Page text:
*d'*(*x*,*y*) = 1/2(*d*(*x*,*y*) +*d*(*y*,*x*)).

In a *metametric*, all the axioms of a metric are satisfied except that the distance between identical points is not necessarily zero. In other words, the axioms for a metametric are:

*d*(*x*,*y*) ≥ 0*d*(*x*,*y*) = 0 implies*x*=*y*(but not vice versa.)*d*(*x*,*y*) =*d*(*y*,*x*)*d*(*x*,*z*) ≤*d*(*x*,*y*) +*d*(*y*,*z*).

Metametrics appear in the study of Gromov hyperbolic metric spaces and their boundaries. The *visual metametric* on such a space satisfies *d*(*x*, *x*) = 0 for points *x* on the boundary, but otherwise *d*(*x*, *x*) is approximately the distance from *x* to the boundary. Metametrics were first defined by Jussi Väisälä.^{ [8] }

A **semimetric** on *X* is a function that satisfies the first three axioms, but not necessarily the triangle inequality:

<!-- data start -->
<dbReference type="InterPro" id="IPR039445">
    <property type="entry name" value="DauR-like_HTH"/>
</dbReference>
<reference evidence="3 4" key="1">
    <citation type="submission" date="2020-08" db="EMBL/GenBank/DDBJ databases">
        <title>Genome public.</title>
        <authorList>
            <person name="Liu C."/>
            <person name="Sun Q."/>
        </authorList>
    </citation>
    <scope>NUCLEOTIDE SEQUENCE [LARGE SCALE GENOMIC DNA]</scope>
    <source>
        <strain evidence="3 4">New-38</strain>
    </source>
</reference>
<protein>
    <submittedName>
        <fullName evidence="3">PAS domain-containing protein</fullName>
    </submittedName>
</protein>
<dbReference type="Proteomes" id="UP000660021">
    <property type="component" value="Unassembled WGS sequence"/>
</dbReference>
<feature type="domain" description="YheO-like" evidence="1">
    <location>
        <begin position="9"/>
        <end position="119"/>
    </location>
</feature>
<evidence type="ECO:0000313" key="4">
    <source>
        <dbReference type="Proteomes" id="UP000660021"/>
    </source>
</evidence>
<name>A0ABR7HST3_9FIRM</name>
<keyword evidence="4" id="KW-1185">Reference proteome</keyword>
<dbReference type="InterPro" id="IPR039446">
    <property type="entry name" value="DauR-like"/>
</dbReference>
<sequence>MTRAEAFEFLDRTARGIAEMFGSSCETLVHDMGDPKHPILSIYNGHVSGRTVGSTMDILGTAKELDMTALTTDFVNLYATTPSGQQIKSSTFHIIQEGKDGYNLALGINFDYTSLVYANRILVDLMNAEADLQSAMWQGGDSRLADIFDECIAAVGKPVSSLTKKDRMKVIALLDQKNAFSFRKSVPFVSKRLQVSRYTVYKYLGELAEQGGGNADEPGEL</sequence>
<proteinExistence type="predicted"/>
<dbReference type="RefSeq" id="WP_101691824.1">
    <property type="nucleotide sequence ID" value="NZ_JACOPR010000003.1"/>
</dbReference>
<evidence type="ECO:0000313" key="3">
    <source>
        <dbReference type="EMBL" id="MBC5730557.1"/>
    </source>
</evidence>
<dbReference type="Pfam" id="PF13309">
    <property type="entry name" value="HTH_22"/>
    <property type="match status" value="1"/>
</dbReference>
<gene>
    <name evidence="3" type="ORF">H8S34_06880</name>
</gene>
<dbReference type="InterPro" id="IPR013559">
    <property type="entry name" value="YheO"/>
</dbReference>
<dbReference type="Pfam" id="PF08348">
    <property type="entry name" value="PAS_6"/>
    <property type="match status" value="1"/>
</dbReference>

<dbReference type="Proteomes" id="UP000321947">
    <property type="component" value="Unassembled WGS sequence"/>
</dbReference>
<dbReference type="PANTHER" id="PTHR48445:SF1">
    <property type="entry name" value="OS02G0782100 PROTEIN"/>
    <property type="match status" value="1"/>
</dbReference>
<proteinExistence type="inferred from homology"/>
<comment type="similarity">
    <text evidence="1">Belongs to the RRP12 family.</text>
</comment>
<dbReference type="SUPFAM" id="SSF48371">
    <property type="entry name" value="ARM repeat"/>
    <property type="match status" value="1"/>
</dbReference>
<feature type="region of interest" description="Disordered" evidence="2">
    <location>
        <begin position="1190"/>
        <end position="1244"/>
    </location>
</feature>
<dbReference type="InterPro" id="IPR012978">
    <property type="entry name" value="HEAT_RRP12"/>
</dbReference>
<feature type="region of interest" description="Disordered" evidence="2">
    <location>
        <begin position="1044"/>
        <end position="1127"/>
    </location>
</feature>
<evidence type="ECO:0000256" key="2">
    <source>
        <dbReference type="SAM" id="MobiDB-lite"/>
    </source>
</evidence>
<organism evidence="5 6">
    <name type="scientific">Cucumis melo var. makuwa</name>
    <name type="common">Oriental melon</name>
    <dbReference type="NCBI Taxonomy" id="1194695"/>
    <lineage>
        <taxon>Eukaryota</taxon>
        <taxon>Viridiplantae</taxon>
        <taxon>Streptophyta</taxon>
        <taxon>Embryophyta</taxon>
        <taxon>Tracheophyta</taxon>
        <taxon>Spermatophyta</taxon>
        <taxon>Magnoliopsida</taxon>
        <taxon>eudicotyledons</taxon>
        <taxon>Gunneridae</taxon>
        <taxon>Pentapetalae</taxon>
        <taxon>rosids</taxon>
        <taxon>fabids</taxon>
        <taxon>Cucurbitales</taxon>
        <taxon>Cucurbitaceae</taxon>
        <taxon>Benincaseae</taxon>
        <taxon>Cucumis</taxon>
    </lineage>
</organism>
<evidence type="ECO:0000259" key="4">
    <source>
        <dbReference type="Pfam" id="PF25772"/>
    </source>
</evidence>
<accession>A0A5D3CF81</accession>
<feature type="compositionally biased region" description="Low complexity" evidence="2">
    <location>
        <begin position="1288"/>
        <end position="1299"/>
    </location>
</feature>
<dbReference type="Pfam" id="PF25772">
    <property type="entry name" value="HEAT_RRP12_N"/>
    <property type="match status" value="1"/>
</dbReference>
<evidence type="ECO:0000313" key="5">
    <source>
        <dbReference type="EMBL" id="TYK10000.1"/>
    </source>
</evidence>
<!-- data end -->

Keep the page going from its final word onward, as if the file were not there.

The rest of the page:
*d*(*x*,*y*) ≥ 0*d*(*x*,*y*) = 0 if and only if*x*=*y**d*(*x*,*y*) =*d*(*y*,*x*)

Some authors work with a weaker form of the triangle inequality, such as:

*d*(*x*,*z*) ≤ ρ (*d*(*x*,*y*) +*d*(*y*,*z*)) (ρ-relaxed triangle inequality)*d*(*x*,*z*) ≤ ρ max(*d*(*x*,*y*),*d*(*y*,*z*)) (ρ-inframetric inequality).

The ρ-inframetric inequality implies the ρ-relaxed triangle inequality (assuming the first axiom), and the ρ-relaxed triangle inequality implies the 2ρ-inframetric inequality. Semimetrics satisfying these equivalent conditions have sometimes been referred to as "quasimetrics",^{ [9] } "nearmetrics"^{ [10] } or **inframetrics**.^{ [11] }

The ρ-inframetric inequalities were introduced to model round-trip delay times in the internet.^{ [11] } The triangle inequality implies the 2-inframetric inequality, and the ultrametric inequality is exactly the 1-inframetric inequality.

Relaxing the last three axioms leads to the notion of a **premetric**, i.e. a function satisfying the following conditions:

*d*(*x*,*y*) ≥ 0*d*(*x*,*x*) = 0

This is not a standard term. Sometimes it is used to refer to other generalizations of metrics such as pseudosemimetrics^{ [12] } or pseudometrics;^{ [13] } in translations of Russian books it sometimes appears as "prametric".^{ [14] } It is also called a distance.^{ [15] }